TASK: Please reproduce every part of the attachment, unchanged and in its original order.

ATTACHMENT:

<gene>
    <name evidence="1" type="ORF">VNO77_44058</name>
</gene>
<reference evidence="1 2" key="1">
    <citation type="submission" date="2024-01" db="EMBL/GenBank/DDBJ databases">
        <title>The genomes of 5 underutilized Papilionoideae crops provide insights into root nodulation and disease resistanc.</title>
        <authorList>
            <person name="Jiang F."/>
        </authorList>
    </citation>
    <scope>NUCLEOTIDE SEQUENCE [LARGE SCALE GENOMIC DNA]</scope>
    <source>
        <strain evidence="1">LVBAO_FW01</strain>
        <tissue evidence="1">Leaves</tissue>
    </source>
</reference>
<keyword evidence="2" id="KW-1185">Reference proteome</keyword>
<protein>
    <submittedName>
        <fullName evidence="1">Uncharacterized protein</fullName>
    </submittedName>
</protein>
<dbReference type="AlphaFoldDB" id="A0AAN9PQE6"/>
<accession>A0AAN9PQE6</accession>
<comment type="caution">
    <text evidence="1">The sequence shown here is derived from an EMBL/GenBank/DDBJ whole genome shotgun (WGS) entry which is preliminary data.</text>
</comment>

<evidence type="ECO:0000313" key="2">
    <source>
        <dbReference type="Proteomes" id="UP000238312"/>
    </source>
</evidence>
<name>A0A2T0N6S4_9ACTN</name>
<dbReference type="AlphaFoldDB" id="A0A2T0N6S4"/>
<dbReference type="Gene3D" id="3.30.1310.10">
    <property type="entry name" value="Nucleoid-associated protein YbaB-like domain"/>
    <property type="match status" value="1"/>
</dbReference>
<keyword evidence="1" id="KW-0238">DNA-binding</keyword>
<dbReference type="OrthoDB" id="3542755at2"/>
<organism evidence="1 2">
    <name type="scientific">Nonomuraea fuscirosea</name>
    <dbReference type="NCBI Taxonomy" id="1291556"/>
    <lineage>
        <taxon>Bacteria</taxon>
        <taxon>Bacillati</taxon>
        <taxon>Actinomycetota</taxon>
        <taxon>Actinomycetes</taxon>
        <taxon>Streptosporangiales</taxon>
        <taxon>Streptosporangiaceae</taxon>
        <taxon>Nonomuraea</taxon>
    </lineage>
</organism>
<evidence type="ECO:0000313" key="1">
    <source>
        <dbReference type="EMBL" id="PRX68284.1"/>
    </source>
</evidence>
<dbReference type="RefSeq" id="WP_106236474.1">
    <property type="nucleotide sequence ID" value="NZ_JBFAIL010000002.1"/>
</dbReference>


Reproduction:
<gene>
    <name evidence="1" type="ORF">VNO77_44058</name>
</gene>
<reference evidence="1 2" key="1">
    <citation type="submission" date="2024-01" db="EMBL/GenBank/DDBJ databases">
        <title>The genomes of 5 underutilized Papilionoideae crops provide insights into root nodulation and disease resistanc.</title>
        <authorList>
            <person name="Jiang F."/>
        </authorList>
    </citation>
    <scope>NUCLEOTIDE SEQUENCE [LARGE SCALE GENOMIC DNA]</scope>
    <source>
        <strain evidence="1">LVBAO_FW01</strain>
        <tissue evidence="1">Leaves</tissue>
    </source>
</reference>
<keyword evidence="2" id="KW-1185">Reference proteome</keyword>
<protein>
    <submittedName>
        <fullName evidence="1">Uncharacterized protein</fullName>
    </submittedName>
</protein>
<dbReference type="AlphaFoldDB" id="A0AAN9PQE6"/>
<accession>A0AAN9PQE6</accession>
<comment type="caution">
    <text evidence="1">The sequence shown here is derived from an EMBL/GenBank/DDBJ whole genome shotgun (WGS) entry which is preliminary data.</text>
</comment>

<evidence type="ECO:0000313" key="2">
    <source>
        <dbReference type="Proteomes" id="UP000238312"/>
    </source>
</evidence>
<name>A0A2T0N6S4_9ACTN</name>
<dbReference type="AlphaFoldDB" id="A0A2T0N6S4"/>
<dbReference type="Gene3D" id="3.30.1310.10">
    <property type="entry name" value="Nucleoid-associated protein YbaB-like domain"/>
    <property type="match status" value="1"/>
</dbReference>
<keyword evidence="1" id="KW-0238">DNA-binding</keyword>
<dbReference type="OrthoDB" id="3542755at2"/>
<organism evidence="1 2">
    <name type="scientific">Nonomuraea fuscirosea</name>
    <dbReference type="NCBI Taxonomy" id="1291556"/>
    <lineage>
        <taxon>Bacteria</taxon>
        <taxon>Bacillati</taxon>
        <taxon>Actinomycetota</taxon>
        <taxon>Actinomycetes</taxon>
        <taxon>Streptosporangiales</taxon>
        <taxon>Streptosporangiaceae</taxon>
        <taxon>Nonomuraea</taxon>
    </lineage>
</organism>
<evidence type="ECO:0000313" key="1">
    <source>
        <dbReference type="EMBL" id="PRX68284.1"/>
    </source>
</evidence>
<dbReference type="RefSeq" id="WP_106236474.1">
    <property type="nucleotide sequence ID" value="NZ_JBFAIL010000002.1"/>
</dbReference>